Measuring the outcomes of social media campaigns should be as important to your direct sales company as measuring the outcomes of sales promotions. Did that campaign positively impact sales or recruiting? Unfortunately, far too many companies fail to measure these outcomes, because the data doesn’t get into the right hands.
The social media manager can tell you how many click-throughs a campaign generated. He or she can tell you how many forms were filled out, how many likes the Facebook Page received, etc. But the social media manager is often not given data beyond this (such as the number of qualified leads that came in who actually joined), and is therefore unable to use the data to craft better campaigns moving forward.
In order to improve your company’s social media program, it’s essential that the social media manager work with the sales team to identify the data that will be measured to ultimately determine the campaign’s success. And it’s also important that the social media manager help the sales team build the steps into the sales or recruiting process that help correlate campaigns to conversions. So for example, when someone on the sales team calls to follow up on a lead that has come in on the corporate website, one of the questions should be where the person heard of the company. If the lead can be correlated to the campaign, that lead should be flagged in such a way that the company can track that lead’s qualification, conversion, and ultimate success.
When this data is shared daily, the social media manager can often make adjustments mid-campaign to increase the effectiveness of that campaign. And through the lessons learned as a result of the campaign, over time the company can create online campaigns that are tightly aligned with the company’s overall growth goals. A “menu,” if you will, of campaigns can be created that correlate to specific company objectives.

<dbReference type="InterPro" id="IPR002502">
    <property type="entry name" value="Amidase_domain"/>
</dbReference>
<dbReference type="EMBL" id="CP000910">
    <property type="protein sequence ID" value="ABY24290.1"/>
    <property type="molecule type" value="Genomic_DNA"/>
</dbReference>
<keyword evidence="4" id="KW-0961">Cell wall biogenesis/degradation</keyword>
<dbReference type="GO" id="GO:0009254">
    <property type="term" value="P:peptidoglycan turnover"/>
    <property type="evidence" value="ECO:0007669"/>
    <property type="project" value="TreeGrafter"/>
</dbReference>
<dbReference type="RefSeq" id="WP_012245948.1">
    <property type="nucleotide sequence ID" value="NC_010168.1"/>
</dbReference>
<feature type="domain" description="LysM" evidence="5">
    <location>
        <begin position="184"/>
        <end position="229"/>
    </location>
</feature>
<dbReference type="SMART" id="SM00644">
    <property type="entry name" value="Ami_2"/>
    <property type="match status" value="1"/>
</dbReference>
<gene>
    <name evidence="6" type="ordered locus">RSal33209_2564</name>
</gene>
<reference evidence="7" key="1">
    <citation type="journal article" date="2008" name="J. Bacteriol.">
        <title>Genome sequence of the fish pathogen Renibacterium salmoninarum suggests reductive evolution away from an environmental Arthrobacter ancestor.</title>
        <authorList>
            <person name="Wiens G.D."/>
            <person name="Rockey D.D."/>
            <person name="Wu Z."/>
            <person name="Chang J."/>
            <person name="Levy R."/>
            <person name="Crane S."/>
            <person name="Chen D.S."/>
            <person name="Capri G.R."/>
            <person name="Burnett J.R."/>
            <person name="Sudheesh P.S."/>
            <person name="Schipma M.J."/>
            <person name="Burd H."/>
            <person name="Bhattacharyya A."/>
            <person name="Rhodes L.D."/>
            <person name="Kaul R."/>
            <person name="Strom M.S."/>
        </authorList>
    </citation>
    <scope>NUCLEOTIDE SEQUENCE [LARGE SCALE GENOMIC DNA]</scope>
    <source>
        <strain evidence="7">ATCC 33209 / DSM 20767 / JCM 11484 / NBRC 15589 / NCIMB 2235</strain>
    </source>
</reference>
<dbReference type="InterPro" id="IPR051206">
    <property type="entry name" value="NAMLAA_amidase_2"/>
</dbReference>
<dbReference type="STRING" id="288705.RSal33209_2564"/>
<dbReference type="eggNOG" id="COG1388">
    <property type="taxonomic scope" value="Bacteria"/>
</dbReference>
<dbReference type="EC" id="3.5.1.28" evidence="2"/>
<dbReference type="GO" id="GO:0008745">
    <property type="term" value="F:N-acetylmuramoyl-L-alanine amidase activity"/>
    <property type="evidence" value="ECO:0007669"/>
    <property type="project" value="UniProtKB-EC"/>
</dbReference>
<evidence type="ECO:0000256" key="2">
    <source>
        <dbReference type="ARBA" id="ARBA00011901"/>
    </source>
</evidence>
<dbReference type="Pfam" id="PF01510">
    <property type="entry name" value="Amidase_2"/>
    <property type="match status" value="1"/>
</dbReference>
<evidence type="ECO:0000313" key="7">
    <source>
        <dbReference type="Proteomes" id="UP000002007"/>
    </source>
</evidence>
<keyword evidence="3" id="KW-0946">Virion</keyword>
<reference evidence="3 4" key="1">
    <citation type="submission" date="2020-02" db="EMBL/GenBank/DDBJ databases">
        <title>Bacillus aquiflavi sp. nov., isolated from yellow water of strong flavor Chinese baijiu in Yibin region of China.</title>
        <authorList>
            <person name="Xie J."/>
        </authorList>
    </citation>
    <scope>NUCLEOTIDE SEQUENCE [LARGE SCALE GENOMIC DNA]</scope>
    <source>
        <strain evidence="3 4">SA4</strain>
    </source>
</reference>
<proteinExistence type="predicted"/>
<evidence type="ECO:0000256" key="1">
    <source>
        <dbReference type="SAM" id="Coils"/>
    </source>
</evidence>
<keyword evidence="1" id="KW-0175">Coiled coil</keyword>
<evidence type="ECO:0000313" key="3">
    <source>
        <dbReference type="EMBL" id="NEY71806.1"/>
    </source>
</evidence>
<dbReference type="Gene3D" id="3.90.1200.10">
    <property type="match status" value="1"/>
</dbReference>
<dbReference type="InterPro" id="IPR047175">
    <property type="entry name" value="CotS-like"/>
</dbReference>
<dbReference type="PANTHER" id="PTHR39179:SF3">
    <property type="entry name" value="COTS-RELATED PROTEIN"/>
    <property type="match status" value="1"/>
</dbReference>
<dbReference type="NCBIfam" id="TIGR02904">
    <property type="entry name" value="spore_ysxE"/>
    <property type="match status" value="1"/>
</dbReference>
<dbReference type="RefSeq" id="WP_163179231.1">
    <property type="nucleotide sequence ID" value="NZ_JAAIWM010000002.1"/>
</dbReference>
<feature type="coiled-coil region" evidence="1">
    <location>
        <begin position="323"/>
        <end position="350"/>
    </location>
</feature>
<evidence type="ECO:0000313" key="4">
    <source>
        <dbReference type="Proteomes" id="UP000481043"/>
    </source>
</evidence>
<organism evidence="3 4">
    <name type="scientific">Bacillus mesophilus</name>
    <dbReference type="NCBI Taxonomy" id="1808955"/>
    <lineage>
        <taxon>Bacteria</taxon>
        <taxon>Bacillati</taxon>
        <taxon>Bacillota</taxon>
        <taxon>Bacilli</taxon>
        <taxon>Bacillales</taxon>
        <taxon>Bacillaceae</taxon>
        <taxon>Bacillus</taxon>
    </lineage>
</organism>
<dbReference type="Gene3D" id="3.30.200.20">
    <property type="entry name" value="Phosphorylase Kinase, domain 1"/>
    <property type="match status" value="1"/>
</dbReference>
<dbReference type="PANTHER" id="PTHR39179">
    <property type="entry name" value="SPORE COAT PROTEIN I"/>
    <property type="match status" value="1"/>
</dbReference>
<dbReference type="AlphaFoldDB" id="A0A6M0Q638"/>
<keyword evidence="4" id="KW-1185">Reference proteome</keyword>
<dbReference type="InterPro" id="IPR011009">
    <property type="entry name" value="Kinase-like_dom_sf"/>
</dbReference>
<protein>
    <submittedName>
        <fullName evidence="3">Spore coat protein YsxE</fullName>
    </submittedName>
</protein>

The better the data you have access to, the better you can track and refine your campaigns. Now this is sometimes challenged by the technical setup of the company’s website and analytics. Some companies aren’t able to track a lead that comes in on a corporate site through to the point of sale on the replicated site. I have a dream that one day all of our systems will work seamlessly together to provide the kind of analytics we need to measure true social media success. But just because you may not be able to track everything with Google Analytics today, it doesn’t mean you can’t track some data, and share that with the people who need it. I think it would serve every company well to ask their social media manager what data they would LOVE to have, to help them measure the success of their campaigns. The data they’re looking for may surprise you.
What data do you track to determine the success of your social media campaigns? What information would you love to have access to? Please share your thoughts in the comments below!